With the adoption of Sultani Decree 41/2016, the Sultanate of
Oman ratified the Convention on Combating Bribery of Foreign Public
Officials in International Business Transactions (the
The core obligation of the Convention requires Oman to make it a
criminal offence for any person to intentionally bribe a foreign
public official. Inciting, aiding, abetting and authorising
an act of bribery of a foreign official are also to become criminal
offences, as are attempting to and conspiring to bribe a foreign
official. Effective, proportionate and dissuasive criminal
penalties must be imposed and rules for seizure and confiscation of
the relevant bribes must also be introduced. While the
primary criminal liability is imposed on individuals, legal persons
such as companies are also to be liable.
Bribery of foreign officials is to be an offence under Oman law
wherever the offence is committed in whole or in part in Oman, and
Omani nationals will also be liable for offences committed
Oman's anti-money laundering legislation will also apply to
funds involved in bribery of a foreign official. Civil,
administrative or criminal penalties must be imposed for omissions
or falsification of companies' books, records, accounts and
financial statements. Further, bribery of a public official
will become an extraditable offence.
At the same time a number of connected recommendations have been
adopted which could result in obligations on companies relating to
external audit, internal controls, ethics and compliance
programmes, in line with good practice guidelines. Companies
are to be encouraged to make statements in their annual reports or
otherwise publicly disclose their internal controls, ethics and
compliance programmes and other measures for the purpose of
preventing and detecting foreign bribery. They should also
create monitoring bodies that are independent of management, such
as audit committees of boards of directors. Channels for
communication are to be provided for employees who wish to report
breaches of the law, professional standards or ethics, and
protection should be provided for those individuals.
Government authorities should be able to suspend companies that
have bribed foreign public officials from competing for public
contracts or other public advantages.
Combined with other recent changes in the laws relating to
corruption and money laundering, the ratification of the Convention
generally points to the importance of companies ensuring that they
have clear and up-to-date policies, procedures and structures in
place to combat these risks, and that they have sufficiently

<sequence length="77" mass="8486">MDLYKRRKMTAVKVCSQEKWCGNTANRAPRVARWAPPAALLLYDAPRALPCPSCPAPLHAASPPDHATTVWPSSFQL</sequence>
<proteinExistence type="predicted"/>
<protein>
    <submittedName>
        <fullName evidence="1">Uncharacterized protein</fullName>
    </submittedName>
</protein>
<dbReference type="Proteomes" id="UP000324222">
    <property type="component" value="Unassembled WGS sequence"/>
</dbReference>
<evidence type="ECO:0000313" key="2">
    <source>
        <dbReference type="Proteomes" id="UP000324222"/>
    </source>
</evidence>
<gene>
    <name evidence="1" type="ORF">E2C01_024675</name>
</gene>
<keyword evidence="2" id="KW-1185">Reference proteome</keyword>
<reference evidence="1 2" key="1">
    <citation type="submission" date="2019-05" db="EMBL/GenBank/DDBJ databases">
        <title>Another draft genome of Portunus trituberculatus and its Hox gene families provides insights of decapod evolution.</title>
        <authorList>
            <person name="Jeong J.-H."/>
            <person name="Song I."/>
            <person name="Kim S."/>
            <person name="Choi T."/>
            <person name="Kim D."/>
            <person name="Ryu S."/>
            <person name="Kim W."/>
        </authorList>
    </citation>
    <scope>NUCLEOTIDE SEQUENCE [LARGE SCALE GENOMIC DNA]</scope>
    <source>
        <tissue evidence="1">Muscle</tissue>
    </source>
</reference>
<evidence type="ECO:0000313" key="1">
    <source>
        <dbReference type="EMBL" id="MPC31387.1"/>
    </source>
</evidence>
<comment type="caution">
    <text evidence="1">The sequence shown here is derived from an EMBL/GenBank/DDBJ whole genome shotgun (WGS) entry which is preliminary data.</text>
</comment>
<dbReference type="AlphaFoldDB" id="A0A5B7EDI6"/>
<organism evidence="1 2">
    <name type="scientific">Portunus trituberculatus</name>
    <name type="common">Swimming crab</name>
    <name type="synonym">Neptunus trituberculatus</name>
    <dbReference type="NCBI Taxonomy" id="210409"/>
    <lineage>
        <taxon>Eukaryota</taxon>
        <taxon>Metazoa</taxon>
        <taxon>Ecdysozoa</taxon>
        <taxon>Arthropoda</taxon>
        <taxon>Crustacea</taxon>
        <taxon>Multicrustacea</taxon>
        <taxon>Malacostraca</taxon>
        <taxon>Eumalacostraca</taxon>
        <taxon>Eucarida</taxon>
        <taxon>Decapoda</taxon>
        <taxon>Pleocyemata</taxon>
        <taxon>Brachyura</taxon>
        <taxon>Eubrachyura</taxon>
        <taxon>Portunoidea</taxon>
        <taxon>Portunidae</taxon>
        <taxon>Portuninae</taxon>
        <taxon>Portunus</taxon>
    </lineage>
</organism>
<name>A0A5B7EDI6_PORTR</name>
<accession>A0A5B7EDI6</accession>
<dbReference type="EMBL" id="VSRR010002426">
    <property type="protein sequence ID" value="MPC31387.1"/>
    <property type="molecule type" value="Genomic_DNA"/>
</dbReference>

Dentons is the world's first polycentric global law firm. A
top 20 firm on the Acritas 2015 Global Elite Brand Index, the Firm
is committed to challenging the status quo in delivering consistent
and uncompromising quality and value in new and inventive ways.
Driven to provide clients a competitive edge, and connected to the
communities where its clients want to do business, Dentons knows
that understanding local cultures is crucial to successfully
completing a deal, resolving a dispute or solving a business
challenge. Now the world's largest law firm, Dentons'
global team builds agile, tailored solutions to meet the local,
national and global needs of private and public clients of any size
in more than 125 locations serving 50-plus countries.
The content of this article is intended to provide a general
guide to the subject matter. Specialist advice should be sought
about your specific circumstances.
To print this article, all you need is to be registered on Mondaq.com.
Click to Login as an existing user or Register so you can print this article.
Join Dentons’ Government Contracts practice and the Public Contracting Institute (PCI) for the final four parts of our six-part webinar series. Presented monthly, each session will address key cybersecurity requirements for federal government contractors.
27 Apr 2017, Webinar, Washington, DC, United States
Join Dentons' Public Policy group for an analysis of President Trump's first 100 days in office. Our team of national policy professionals will look at heath care, tax reform, foreign policy, immigration and regulatory reform.
Pursuant to Decision No. 323 dated 15 May 2016 (the "CM Decision"), the Saudi Arabian Council of Ministers approved the creation of the 'National Center for the Measurement of the Performance of Public Agencies' (the "Center").
The Center will be headquartered in Riyadh and will report directly to the Royal Court.
Some comments from our readers… “The articles are extremely timely and highly applicable” “I often find critical information not available elsewhere” “As in-house counsel, Mondaq’s service is of great value”
Register for Access and our Free Biweekly Alert for
This service is completely free. Access 250,000 archived articles from 100+ countries and get a personalised email twice a week covering developments (and yes, our lawyers like to think you’ve read our Disclaimer).